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Stone Lithography

Stone lithography was the first printmaking technology that allowed a traditional artist to work using traditional techniques, and to create prints that could rival an original painting in terms of detail, mood and color variations. Stone lithography was extremely popular starting in the early 1800s, and even though more modern methods have replaced the majority of its uses, it is still practiced today by some artists and lithography studios.

The basic idea used in stone lithography is extremely simple:

1. The artist draws/paints on the stone with a greasy substance. For example, a litho crayon is a soft waxy/greasy crayon. There are also litho paints and pencils. The stone picks up this greasy substance and holds it.
2. The stone is moistened with water. The parts of the stone not protected by the greasy paint soak up the water.
3. Oil-based ink is rolled onto the stone. The greasy parts of the stone pick up the ink, while the wet parts do not.
4. A piece of paper is pressed onto the stone, and the ink transfers from the stone to the paper.

For a wonderful article that shows step by step examples of the process of stone lithography, see How Stuff Works

Stone lithography was used heavily during the early years of cinema. Several changes to the lithography industry caused the elimination of the use of this process.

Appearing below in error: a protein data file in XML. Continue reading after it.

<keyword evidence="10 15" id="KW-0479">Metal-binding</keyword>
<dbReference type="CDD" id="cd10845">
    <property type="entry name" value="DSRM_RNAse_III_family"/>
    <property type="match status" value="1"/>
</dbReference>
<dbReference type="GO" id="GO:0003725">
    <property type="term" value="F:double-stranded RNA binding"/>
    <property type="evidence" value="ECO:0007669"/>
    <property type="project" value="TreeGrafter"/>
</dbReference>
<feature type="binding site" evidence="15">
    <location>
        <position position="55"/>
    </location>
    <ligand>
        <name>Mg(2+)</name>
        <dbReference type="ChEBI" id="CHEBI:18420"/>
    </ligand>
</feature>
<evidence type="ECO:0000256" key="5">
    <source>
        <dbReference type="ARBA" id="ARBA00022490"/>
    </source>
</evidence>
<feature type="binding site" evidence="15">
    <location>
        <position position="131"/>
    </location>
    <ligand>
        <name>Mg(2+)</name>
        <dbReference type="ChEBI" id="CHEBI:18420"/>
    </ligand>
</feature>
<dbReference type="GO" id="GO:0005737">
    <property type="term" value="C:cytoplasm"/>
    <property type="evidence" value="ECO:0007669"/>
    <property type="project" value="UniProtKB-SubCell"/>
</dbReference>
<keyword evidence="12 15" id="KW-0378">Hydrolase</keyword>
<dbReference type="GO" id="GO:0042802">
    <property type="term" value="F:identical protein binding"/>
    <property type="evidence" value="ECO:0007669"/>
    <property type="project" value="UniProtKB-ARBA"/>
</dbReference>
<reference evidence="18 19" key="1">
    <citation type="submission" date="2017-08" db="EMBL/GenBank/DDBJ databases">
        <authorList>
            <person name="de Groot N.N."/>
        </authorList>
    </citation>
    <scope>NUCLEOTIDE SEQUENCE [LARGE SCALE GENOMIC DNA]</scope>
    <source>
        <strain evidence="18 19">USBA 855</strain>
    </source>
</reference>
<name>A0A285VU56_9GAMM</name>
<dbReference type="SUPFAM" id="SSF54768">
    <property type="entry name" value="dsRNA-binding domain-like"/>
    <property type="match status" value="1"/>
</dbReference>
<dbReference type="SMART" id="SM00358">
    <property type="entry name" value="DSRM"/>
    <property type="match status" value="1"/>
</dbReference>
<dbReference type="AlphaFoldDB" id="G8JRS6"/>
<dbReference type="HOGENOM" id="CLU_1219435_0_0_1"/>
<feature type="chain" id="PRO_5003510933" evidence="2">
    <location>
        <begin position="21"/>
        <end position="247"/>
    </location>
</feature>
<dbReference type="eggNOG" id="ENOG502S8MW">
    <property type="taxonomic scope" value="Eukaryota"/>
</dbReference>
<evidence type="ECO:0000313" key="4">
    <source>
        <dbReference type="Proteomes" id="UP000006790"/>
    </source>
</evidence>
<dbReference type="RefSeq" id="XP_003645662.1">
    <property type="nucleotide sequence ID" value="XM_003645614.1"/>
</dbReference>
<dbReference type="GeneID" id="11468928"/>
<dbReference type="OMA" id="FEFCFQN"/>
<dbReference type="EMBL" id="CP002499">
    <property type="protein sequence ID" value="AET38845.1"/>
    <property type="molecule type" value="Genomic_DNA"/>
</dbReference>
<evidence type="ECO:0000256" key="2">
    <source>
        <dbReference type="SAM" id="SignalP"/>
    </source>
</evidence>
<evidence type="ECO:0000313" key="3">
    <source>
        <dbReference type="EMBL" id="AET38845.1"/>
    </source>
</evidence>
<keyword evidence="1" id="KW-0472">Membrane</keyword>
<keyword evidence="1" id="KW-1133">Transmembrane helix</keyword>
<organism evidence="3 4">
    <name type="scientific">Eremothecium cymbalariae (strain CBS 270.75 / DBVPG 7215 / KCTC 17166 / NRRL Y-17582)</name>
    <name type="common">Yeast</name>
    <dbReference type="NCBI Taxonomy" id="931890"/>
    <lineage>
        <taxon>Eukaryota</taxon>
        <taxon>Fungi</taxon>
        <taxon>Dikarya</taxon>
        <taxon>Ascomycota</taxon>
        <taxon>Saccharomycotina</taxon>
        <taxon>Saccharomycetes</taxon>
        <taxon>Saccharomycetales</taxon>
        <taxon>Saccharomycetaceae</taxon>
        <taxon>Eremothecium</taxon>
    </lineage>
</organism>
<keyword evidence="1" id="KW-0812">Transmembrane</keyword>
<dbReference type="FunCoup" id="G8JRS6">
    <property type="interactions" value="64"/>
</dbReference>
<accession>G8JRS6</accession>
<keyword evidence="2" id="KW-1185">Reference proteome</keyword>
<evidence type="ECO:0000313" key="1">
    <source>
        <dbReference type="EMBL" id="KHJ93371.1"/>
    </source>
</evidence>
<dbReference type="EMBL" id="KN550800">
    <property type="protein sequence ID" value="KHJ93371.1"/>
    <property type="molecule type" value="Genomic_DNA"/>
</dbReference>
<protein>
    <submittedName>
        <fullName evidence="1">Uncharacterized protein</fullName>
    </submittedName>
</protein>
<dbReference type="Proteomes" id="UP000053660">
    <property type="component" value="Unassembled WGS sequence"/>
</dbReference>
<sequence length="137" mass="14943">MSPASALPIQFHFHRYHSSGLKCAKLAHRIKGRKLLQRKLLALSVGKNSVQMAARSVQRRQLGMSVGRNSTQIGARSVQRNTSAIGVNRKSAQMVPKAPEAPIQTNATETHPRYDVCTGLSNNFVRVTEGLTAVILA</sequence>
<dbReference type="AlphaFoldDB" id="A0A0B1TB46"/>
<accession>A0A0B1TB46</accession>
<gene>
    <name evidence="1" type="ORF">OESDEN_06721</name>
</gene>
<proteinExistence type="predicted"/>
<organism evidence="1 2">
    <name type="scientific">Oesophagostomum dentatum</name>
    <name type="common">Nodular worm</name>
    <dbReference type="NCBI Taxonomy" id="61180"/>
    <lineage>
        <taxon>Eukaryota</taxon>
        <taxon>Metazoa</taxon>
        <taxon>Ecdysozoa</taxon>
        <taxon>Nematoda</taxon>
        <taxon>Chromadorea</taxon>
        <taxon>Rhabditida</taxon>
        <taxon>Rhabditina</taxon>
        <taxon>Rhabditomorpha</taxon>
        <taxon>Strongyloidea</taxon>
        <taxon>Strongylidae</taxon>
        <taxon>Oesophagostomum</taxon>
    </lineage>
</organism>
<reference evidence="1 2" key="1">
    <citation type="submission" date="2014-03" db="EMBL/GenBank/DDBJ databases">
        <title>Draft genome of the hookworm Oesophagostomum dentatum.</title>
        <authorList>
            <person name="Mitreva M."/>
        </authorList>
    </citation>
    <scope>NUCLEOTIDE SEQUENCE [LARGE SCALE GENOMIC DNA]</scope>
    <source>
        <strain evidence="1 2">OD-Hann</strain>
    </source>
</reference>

Large slabs of limestone had to be used which were extremely heavy and bulky. The majority of these were imported from the Limestone pits of Bavaria. The bombing of World War I destroyed a large number of limestone pits, so an alternative had to be found for a large number of lithographers.

Some of the major lithographers turned to using a zinc plate instead of the limestone from necessity. Even though it gave the final image a slightly grainier look, it became the dominant printing process in the U.S.

By the late 30's, another major change was in the works with the movement to offset presses. This process is VERY distinguishable from the stone lithos.

Since lithos using zinc plates were not marked any different, most collectors consider these posters as stone lithos.




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